October 20, 2020

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Chief public health officer calls for continued 'collective effort' against COVID-19

Chief Public Health Officer Dr. Theresa Tam takes part during a press conference during the COVID pandemic in Ottawa on Friday, Oct. 16, 2020.  As parts of Canada face a new round of COVID-19-related restrictions, Canada's chief public health officer is urging Canadians to continue making a "collective effort" to tackle the pandemic.THE CANADIAN PRESS/Sean Kilpatrick

Chief Public Health Officer Dr. Theresa Tam takes part during a press conference during the COVID pandemic in Ottawa on Friday, Oct. 16, 2020.  As parts of Canada face a new round of COVID-19-related restrictions, Canada's chief public health officer is urging Canadians to continue making a "collective effort" to tackle the pandemic.THE CANADIAN PRESS/Sean Kilpatrick

TORONTO - Canada's chief public health officer urged residents to continue making a "collective effort" to tackle the COVID-19 pandemic on Saturday as parts of the country braced for new rounds of restrictions meant to curb the spread of the virus.

Dr. Theresa Tam issued a statement acknowledging that confusion over appropriate public health measures is understandable in light of the fact that the pandemic is playing out differently across different provinces and territories.

But she stressed that Canadians must "keep our number of in-person close contacts low" and adhere to public health practices.

"There are no quick fixes and COVID-19 is not going away, so public health is focused on making the response sustainable through to the end of the pandemic, balancing the health, social and economic consequences," Tam said Saturday in a news release.

"What is certain, is that our response requires a collective effort. Everyone's actions matter."

Canada continued climbing toward the 200,000 mark for COVID-19 cases, with 196,324 confirmed cases reported Saturday across the country.

Canada also recorded 9,746 deaths related to the virus.

On Friday the Manitoba government announced it would impose increased COVID-19 restrictions in Winnipeg on Monday, while the Ontario government plans to do the same in York Region, north of Toronto.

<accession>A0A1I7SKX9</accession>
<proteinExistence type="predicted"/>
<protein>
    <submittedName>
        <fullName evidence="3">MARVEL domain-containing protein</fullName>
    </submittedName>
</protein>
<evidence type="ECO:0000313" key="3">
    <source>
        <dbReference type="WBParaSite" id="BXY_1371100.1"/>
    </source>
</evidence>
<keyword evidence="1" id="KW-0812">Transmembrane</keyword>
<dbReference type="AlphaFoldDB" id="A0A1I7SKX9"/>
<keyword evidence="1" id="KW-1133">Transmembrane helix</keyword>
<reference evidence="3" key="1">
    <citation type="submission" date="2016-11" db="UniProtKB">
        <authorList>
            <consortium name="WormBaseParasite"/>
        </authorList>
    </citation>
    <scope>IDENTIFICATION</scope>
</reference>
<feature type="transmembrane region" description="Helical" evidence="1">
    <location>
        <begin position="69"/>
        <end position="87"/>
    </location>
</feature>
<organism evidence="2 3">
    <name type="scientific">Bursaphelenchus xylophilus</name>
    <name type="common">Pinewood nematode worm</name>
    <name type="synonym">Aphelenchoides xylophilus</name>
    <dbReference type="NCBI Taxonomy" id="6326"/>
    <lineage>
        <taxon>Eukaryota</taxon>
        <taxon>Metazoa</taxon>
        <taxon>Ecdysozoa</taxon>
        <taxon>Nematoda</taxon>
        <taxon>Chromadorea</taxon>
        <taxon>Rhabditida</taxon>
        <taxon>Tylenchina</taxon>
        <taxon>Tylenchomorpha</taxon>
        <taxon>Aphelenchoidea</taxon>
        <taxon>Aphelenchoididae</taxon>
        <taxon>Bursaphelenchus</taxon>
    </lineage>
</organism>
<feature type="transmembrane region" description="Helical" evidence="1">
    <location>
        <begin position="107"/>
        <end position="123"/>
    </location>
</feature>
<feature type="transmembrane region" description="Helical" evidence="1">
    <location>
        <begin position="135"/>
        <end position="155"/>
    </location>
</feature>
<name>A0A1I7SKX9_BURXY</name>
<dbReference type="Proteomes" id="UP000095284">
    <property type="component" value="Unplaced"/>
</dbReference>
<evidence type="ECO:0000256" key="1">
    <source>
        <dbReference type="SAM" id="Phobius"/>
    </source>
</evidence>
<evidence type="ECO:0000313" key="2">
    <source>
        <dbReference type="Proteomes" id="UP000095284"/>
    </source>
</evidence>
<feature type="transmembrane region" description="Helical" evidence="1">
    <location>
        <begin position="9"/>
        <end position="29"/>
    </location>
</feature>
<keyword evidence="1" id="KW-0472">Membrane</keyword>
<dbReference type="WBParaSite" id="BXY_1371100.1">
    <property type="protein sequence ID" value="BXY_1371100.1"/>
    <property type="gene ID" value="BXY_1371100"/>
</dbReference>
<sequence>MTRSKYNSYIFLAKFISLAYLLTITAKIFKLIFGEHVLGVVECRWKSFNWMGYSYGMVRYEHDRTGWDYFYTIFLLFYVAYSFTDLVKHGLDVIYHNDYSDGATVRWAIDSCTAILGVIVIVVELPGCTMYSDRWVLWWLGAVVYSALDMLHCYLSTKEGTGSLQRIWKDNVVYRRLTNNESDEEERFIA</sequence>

Restrictions limiting visitors at long-term care homes in the region also took effect as of Saturday, the Ontario government said.

Manitoba reported 85 new COVID-19 cases on Saturday, for a total of 3,258, with 1,572 considered recovered and 38 deaths.

With cases spiking there, the province is imposing new restrictions in the greater Winnipeg area, starting Monday and lasting for two weeks.

The new rules in Winnipeg limit gatherings of people to five, and state that beverage rooms, bingo halls and casinos must close. Meanwhile, restaurants, lounges, retail stores, museums and libraries will be limited to half capacity.

In Ontario, which reported 805 new cases of COVID-19 and 10 new deaths related to the virus Saturday, another Toronto-area public health unit has imposed tighter restrictions on local long-term care homes.

The new ban on all but essential visitors and caregivers is in effect in York Region, which is facing an upward trend in COVID-19 cases.

Starting Monday, York Region will also join the province's other three COVID-19 hot spots in moving back to a modified Stage 2 of pandemic protocol for 28 days.

Toronto, Peel Region and Ottawa were placed under similar restrictions amid rising cases a week ago.

The modified Stage 2 includes the closure of gyms and movie theatres, a ban on indoor dining in restaurants or bars, and a cap on public gatherings at 10 people indoors and 25 people outdoors.

Ontario now has a total of 63,713 cases of COVID-19, including 54,686 that are considered resolved and 3,041 deaths.

Quebec continued to post the nighest number of new COVID-19 diagnoses in the country, reporting 1,279 new cases on Saturday.

With different approaches across the country while schools and some businesses remain open, the situation is "complicated" and challenging for individuals, families and public health authorities, Tam said.

But we need to remember that every person we encounter "brings with them a whole network of contacts," she added.

"So, as much as you can, I urge you to reduce encounters with people outside of your consistent, trusted close contacts," Tam said.

"I especially urge you to avoid these encounters in crowded and closed settings with limited ventilation. Keeping apart is difficult, but it is what will make us stronger, more resilient and better able to sustain public health efforts through the fall and winter."

This report by The Canadian Press was first published Oct. 17, 2020.

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